Best Western execs address challenges across the globe
Best Western execs address challenges across the globe
28 OCTOBER 2020 8:25 AM

Best Western brand leaders from around the globe discuss challenges hotels in different parts of the world are facing because of the pandemic.

GLOBAL REPORT—The Best Western Hotels & Resorts brand and its owners around the world have faced both common and unique challenges as a result of the COVID-19 pandemic and the regulations and guidelines specific to their region.

One of the biggest challenges of the virus and overseeing multiple locations around the world is keeping up with government regulations, Suzi Yoder, SVP of international operations at Best Western Hotels & Resorts, said during a session at the 2020 Best Western Virtual Convention.

“Staying in tune with what the governments have declared, and what’s legal and what’s illegal, it’s almost different in every country,” she said.

For example, a hotel in Ireland could cut salaries and “everybody understands why,” but in some other countries, the hotel has to get a signed piece of paper from the employee saying they agree to the salary cuts, she said.

To get employees to be the most effective at work during these crucial times, Yoder said she has learned that she must be humble.

She added that this experience has taught her “how to work with people and motivate people more than I did in the past.”

Great Britain and Central Europe
With business travel gone, hotels around the globe have been reliant on domestic leisure business, and some regions have fared better than others with local leisure demand.

Rob Paterson, CEO of Best Western Hotels & Resorts-Great Britain, said “the pie is much bigger than it has been in the past” for the domestic market in his region.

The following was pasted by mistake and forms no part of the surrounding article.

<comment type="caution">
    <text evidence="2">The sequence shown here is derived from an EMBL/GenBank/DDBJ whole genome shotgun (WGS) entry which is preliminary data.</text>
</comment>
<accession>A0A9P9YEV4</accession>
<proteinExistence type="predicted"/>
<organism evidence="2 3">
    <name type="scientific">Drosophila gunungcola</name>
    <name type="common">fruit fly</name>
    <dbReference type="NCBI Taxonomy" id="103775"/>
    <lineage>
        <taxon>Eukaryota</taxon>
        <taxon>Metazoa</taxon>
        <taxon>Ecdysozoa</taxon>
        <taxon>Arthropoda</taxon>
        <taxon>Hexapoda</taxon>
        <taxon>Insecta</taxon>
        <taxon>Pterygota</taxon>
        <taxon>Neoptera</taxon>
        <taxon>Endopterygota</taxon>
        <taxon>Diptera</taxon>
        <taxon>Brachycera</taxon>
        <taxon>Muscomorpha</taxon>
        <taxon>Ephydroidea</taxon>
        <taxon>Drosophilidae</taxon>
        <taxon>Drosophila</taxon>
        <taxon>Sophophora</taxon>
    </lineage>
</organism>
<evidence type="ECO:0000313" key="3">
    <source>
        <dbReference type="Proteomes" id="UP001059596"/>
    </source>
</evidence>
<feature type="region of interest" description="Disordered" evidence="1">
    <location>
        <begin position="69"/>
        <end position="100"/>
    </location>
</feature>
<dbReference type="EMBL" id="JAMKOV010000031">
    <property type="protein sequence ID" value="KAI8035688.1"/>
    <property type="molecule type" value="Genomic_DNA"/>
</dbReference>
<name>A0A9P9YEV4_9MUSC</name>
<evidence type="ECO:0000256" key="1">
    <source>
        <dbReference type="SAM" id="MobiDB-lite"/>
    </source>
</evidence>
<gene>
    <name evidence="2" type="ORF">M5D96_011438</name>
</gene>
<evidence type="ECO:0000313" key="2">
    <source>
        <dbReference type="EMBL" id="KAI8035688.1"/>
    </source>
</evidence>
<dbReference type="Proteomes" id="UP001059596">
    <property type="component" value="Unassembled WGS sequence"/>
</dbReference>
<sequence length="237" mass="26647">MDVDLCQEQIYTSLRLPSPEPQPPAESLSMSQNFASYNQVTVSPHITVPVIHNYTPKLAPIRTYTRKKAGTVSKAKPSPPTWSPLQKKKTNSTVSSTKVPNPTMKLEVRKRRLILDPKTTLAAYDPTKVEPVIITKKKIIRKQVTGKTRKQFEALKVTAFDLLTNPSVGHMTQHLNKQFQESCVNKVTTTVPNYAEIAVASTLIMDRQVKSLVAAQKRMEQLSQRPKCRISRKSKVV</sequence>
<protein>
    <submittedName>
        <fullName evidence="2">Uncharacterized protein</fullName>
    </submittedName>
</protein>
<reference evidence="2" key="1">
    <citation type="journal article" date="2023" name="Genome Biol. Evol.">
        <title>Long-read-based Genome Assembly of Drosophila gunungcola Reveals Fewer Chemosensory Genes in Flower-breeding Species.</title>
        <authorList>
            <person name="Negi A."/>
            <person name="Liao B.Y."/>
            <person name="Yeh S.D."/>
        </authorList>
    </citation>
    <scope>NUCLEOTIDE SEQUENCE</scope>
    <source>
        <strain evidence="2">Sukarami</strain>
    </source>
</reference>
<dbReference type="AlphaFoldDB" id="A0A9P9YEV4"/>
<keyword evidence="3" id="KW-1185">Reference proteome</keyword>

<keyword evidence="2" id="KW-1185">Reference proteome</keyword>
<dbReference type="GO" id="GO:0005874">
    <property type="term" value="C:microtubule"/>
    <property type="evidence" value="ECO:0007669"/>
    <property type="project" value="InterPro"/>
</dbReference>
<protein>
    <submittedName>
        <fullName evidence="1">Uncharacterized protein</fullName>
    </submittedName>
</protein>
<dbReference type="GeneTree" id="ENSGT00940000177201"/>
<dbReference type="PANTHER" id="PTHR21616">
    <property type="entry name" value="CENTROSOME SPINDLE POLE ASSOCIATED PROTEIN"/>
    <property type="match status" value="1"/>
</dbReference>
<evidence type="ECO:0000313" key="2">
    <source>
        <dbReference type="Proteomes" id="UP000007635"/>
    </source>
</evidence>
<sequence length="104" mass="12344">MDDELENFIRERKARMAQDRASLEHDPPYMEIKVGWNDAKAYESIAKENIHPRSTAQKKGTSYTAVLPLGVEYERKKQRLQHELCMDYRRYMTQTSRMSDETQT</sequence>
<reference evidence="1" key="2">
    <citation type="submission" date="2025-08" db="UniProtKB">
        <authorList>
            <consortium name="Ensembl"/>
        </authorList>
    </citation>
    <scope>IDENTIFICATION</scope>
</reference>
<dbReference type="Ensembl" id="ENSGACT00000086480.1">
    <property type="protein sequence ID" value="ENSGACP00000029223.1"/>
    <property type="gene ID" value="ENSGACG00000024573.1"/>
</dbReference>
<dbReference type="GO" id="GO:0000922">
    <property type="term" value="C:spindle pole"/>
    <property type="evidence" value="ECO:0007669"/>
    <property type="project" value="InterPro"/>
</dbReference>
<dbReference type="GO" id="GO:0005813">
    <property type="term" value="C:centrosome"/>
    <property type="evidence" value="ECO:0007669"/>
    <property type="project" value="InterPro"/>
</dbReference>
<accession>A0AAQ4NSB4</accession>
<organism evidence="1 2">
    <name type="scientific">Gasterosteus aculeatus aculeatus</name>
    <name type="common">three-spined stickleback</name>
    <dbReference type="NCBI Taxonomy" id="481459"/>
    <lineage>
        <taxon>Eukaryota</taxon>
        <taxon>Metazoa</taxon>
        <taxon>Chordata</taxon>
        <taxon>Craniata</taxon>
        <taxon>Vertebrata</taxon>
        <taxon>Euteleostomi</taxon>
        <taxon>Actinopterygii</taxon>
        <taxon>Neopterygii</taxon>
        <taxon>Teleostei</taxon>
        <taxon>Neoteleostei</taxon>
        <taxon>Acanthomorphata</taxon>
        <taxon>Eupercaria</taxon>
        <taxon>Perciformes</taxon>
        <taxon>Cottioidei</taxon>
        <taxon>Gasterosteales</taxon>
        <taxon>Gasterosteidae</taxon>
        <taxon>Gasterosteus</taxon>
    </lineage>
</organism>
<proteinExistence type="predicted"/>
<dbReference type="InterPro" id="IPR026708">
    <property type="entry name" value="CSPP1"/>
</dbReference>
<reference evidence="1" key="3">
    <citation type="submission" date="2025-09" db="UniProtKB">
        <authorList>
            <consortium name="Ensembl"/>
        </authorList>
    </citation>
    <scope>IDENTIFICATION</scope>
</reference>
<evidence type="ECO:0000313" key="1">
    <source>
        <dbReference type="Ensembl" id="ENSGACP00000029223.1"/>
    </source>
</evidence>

“Our hotels are really well placed for that because we have lots of leisure destinations and resorts, so it’s been very beneficial actually for some of those hotels,” he said.

Carmen Duêcker, CEO of Best Western Hotels & Resorts-Central Europe, said there isn’t enough domestic business in her region.

“I think for all hotels in leisure destinations there’s much more than enough domestic business. They had a great summer season. But this is just one-third of our properties in our region, so two-thirds of those, they are more in city destinations and corporate destinations, and for them all of that international corporate business is absolutely missing,” she said.

While big groups are gone, she said some hotels in her region are benefiting from small- and medium-sized entity business.

France and Southern Europe
Hotels in Southern Europe have had to implement special programs and procedures throughout the pandemic to help guests feel safe, said Giovanna Manzi, CEO of Best Western Hotels & Resorts-Southern Europe.

In addition to following Best Western’s We Care Clean protocols and regional guidelines on cleaning and safety, she said hotels in the region also must provide health insurance for guests throughout their stay, from check-in to check-out.

Olivier Cohn, CEO at Best Western Hotels & Resorts-France, said he has spent a lot of time looking at cleaning procedures because everything needs to be “super, super clean.”

Bed liners and other in-room extras that didn’t make the rooms seem clean have been taken away to help assure guests that all rooms have been sanitized, he said.

The extent of the virus has lessened in China and the situation is improving daily, said William Dong, president and CEO of Best Western Hotels & Resorts-China.

He added that the industry in China will recover sooner if hoteliers and the government continue to work in the right direction.

Olivier Berrivin, managing director of international operations-Asia, said the pandemic has been very challenging in certain parts of Asia.

It’s been especially difficult in Thailand, which has been on full lockdown since the middle of February “meaning we have absolutely no international flights coming in,” he said.

Berrivin said there is some good news for Thailand as there are “people waiting abroad to come back to Thailand, and they have to go through (a mandatory 14-day quarantine), which gives a lot of opportunities to do our best to accommodate those people for two weeks.”

He said Best Western is also focused on the domestic market in Thailand because “there’s a substantial amount of expatriates still in in here working here, and they want to have fun and enjoy during weekends.”

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